Don't let overdrafts happen to you.
Getting charged money for not having money doesn’t seem particularly fair, and yet it happens all the time. Normally this occurs in less straightforward ways, like how having more money allows you to buy durable goods, whereas if you can only afford cheaper goods, you have to continuously pay to replace them.
But it can also happen directly. For example, in the form of overdraft fees that you have to pay if you withdraw from your account when there is no longer any money in it. If you’re unaware you have overdrawn your account, you might even face multiple overdraft fees in a row.
Thankfully, there are protections available to help salvage your overdrawn bank account. One of those protections is an overdraft line of credit.
What is an overdraft line of credit?
An overdraft line of credit is similar to a credit card or revolving line of credit, however you may not necessarily be able to use it repeatedly and it’s only accessed when you overdraft your account.
“An overdraft line of credit is a loan attached to your account for protection from overspending,” explained Jared Weitz, CEO and founder of United Capital Source Inc. “If you overdraw and run out of funds in your checking account, the line of credit can cover expenses to ensure you don’t bounce checks or have a declined card transaction. Overdraft lines of credit are traditionally less expensive than an overdraft fee; however, there are other options you can pursue to protect yourself from overdrawing on your checking account.”
But having an overdraft line of credit doesn’t mean you can totally disregard your current bank total.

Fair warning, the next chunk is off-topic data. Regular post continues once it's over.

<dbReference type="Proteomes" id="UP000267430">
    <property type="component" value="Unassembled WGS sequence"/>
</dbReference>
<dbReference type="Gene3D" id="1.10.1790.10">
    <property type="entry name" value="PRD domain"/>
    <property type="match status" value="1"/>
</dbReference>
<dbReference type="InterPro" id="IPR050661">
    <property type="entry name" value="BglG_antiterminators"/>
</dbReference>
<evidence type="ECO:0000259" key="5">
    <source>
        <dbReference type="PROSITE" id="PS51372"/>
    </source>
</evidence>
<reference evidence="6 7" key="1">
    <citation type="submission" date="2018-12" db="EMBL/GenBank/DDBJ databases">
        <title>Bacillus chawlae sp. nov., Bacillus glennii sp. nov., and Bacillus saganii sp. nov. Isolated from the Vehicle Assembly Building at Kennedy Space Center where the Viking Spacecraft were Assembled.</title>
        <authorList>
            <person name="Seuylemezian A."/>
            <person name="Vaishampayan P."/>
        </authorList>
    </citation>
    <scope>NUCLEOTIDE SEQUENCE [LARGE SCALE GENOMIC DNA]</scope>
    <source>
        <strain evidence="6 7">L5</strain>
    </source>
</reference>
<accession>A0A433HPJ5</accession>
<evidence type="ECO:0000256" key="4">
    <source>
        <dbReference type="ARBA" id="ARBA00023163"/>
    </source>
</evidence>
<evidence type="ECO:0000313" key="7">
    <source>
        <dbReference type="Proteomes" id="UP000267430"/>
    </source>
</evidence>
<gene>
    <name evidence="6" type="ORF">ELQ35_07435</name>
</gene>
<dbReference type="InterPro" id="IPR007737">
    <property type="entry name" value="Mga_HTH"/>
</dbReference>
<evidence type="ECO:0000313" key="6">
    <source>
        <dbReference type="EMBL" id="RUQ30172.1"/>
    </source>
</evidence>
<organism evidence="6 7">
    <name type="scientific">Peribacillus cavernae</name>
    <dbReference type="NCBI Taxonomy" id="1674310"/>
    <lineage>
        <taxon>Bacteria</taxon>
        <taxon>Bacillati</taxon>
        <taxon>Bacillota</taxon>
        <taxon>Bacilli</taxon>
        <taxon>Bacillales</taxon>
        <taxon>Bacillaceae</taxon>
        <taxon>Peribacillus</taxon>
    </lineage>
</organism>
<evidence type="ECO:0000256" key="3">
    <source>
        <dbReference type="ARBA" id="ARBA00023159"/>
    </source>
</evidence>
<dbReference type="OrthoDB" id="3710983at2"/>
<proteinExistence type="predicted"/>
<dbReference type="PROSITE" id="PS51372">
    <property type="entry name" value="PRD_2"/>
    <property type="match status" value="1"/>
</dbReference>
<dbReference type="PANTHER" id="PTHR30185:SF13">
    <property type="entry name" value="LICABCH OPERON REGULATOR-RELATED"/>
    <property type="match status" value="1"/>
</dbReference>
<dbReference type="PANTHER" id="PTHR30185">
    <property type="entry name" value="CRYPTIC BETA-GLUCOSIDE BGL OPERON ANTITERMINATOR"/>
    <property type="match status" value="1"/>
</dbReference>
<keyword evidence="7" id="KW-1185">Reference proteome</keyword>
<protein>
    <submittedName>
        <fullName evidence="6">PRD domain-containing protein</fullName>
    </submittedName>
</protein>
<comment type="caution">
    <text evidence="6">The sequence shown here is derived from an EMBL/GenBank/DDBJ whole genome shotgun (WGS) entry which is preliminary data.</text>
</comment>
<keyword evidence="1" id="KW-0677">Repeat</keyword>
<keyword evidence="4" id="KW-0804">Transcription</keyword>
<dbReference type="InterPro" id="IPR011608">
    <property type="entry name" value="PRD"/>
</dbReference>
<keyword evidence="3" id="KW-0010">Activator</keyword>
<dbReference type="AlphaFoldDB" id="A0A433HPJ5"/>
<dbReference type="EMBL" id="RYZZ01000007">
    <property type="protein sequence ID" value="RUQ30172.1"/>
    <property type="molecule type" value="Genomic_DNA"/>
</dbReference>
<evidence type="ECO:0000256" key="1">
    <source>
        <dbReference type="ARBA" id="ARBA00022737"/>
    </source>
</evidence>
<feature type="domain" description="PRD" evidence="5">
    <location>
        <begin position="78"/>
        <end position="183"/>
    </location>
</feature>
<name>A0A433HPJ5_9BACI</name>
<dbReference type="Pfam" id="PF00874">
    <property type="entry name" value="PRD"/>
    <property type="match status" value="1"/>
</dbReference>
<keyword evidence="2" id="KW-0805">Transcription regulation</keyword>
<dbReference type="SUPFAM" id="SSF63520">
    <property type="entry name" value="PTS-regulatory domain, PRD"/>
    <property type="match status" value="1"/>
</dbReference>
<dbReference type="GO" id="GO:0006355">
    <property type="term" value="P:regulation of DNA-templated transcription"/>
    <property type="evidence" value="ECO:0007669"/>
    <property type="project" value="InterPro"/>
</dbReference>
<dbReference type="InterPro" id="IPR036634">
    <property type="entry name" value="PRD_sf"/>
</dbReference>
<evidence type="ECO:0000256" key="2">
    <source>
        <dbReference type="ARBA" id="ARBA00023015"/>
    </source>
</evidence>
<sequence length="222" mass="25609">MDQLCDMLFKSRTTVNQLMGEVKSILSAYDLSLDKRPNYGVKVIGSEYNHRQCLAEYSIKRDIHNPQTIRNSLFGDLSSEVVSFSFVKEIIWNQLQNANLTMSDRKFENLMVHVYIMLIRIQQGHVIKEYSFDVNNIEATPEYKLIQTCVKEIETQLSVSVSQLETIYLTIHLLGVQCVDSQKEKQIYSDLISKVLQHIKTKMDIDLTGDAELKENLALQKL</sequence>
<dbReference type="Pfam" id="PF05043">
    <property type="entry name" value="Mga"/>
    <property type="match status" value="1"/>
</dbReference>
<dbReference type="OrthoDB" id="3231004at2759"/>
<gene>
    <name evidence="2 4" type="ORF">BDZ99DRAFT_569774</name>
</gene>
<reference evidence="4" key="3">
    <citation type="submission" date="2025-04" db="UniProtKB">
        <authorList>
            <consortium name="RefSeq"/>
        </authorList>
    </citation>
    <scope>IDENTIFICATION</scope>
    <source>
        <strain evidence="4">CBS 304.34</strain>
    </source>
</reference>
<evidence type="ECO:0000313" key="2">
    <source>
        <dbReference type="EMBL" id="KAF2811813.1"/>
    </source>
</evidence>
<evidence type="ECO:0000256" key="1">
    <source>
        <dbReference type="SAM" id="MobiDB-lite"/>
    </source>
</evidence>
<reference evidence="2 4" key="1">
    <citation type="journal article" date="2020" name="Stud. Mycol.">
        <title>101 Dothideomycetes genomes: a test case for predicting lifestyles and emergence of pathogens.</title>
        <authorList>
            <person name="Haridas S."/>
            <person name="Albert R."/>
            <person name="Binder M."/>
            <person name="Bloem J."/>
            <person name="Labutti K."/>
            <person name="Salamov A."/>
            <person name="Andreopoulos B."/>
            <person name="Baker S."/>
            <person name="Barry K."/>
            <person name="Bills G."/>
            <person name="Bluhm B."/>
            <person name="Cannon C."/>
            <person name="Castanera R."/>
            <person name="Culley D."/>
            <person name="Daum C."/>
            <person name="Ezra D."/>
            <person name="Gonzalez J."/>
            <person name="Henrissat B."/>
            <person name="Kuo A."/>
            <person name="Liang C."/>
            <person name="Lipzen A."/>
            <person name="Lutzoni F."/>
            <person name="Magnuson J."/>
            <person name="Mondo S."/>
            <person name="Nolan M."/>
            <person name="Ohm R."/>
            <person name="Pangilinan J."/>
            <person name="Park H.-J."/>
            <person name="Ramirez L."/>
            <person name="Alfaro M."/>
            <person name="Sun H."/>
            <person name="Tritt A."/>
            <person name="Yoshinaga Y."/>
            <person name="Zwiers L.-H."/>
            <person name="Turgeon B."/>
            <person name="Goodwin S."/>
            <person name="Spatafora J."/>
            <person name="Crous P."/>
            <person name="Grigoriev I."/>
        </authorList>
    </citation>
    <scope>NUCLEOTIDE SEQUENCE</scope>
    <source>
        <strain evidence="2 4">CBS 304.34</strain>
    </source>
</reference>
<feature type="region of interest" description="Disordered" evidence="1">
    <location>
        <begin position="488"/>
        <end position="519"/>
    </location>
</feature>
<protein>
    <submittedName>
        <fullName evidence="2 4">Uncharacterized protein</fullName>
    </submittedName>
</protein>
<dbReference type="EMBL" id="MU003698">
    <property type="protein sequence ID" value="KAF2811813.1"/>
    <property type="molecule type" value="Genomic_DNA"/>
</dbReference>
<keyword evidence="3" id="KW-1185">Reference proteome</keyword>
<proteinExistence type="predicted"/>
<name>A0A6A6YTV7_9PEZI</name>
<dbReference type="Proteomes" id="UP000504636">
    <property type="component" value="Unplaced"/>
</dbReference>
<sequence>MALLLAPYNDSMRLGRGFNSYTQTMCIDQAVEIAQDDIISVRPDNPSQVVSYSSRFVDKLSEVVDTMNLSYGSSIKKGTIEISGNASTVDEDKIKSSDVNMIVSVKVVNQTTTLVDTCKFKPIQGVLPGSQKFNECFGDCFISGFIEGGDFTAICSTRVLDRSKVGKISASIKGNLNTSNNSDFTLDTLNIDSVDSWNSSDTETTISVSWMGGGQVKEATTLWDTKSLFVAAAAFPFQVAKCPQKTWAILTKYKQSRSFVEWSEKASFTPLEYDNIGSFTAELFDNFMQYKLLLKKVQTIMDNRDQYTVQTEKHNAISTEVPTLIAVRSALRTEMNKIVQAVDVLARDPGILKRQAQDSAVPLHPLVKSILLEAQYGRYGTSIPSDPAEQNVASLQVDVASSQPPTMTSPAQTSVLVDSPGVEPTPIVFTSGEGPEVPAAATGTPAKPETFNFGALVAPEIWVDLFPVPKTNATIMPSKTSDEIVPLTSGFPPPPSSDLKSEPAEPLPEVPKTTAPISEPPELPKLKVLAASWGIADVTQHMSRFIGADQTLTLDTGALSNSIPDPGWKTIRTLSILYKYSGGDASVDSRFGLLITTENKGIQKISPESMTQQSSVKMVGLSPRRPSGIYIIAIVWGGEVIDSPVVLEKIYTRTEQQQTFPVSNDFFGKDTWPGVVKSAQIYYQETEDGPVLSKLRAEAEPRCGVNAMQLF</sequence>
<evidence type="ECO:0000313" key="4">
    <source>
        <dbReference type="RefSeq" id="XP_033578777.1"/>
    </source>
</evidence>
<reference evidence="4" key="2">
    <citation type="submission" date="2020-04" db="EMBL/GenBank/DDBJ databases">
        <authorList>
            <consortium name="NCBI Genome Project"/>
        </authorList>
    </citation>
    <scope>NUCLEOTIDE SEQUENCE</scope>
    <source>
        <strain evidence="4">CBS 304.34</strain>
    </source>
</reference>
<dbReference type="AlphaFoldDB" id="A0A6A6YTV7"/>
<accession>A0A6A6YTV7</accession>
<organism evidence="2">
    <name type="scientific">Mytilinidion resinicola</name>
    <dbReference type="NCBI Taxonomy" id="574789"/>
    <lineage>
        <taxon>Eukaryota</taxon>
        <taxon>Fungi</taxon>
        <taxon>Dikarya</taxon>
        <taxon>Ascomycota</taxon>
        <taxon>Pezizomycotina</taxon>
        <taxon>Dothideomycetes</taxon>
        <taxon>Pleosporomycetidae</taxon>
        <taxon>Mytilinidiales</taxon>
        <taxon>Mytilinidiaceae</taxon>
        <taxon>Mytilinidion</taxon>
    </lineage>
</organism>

“If you rely too heavily on the overdraft line of credit, over time your bank will begin to view this activity as high risk and may cut off this addition,” Weitz warned. “You also need to keep in mind that any money you borrow through the overdraft line of credit will have interest, so you need to pay it back immediately to avoid any substantial added cost.”
How to get an overdraft line of credit
So if this overdraft line of credit business sounds appealing, you may be wondering how you can go about getting one. Well, first you have to have a bank account—and the specifics may somewhat vary depending on which bank houses your account. Additionally, as with any loan, there are certain standards experts say you have to meet:
“Each bank has different requirements to qualify for an overdraft line of credit,” Weitz said, “but typically you need to have all accounts in good standing without any past-due loan payments or account restrictions.”
Additionally, said Michelle Beal, operations manager for Central Bank Utah, “Since the overdraft line of credit is a small loan, customers have to complete a credit application.”
What happens if I’m approved for a line of credit?
If approved for an overdraft line of credit, Beal said, a certain amount of money will become available to the customer. “The overdraft line of credit is tied to their checking account statement so they have a monthly history,” she explained. “If funds are advanced, they will have a certain percentage of the outstanding balance or a minimum fixed amount due each month. They can either make a payment or let the system automatically debit it on the due date.”